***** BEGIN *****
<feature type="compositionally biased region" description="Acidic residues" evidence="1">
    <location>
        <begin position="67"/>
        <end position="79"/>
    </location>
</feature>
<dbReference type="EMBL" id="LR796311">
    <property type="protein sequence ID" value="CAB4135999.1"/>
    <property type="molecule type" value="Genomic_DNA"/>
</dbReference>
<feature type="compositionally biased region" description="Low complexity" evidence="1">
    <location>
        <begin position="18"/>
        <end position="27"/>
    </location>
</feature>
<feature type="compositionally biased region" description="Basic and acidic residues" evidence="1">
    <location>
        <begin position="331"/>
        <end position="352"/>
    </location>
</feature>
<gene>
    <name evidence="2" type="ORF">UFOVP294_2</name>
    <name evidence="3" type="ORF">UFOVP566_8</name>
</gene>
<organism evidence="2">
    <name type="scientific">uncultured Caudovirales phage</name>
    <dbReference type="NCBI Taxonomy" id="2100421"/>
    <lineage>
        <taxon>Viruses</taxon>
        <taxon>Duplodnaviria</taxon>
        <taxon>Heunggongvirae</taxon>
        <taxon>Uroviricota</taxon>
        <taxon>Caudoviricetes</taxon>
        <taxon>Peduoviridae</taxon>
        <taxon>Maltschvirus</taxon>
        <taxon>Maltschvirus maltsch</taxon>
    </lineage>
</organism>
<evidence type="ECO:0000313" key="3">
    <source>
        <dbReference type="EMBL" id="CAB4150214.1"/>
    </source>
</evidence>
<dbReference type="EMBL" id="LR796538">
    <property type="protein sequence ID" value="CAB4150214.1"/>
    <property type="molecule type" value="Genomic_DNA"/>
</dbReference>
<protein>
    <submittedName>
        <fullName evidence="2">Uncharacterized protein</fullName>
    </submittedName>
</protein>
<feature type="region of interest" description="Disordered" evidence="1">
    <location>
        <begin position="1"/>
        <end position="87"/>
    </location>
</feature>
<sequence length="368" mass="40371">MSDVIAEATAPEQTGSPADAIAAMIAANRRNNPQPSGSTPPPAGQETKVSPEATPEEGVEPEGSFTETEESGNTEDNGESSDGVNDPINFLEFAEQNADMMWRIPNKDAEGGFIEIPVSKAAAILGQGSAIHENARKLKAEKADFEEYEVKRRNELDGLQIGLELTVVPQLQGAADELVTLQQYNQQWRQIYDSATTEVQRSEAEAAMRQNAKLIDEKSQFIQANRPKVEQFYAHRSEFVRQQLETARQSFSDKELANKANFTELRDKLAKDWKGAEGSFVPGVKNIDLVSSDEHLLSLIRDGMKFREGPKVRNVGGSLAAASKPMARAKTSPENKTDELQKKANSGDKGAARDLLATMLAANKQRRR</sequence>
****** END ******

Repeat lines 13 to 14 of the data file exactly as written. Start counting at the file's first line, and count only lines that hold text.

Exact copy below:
        <begin position="18"/>
        <end position="27"/>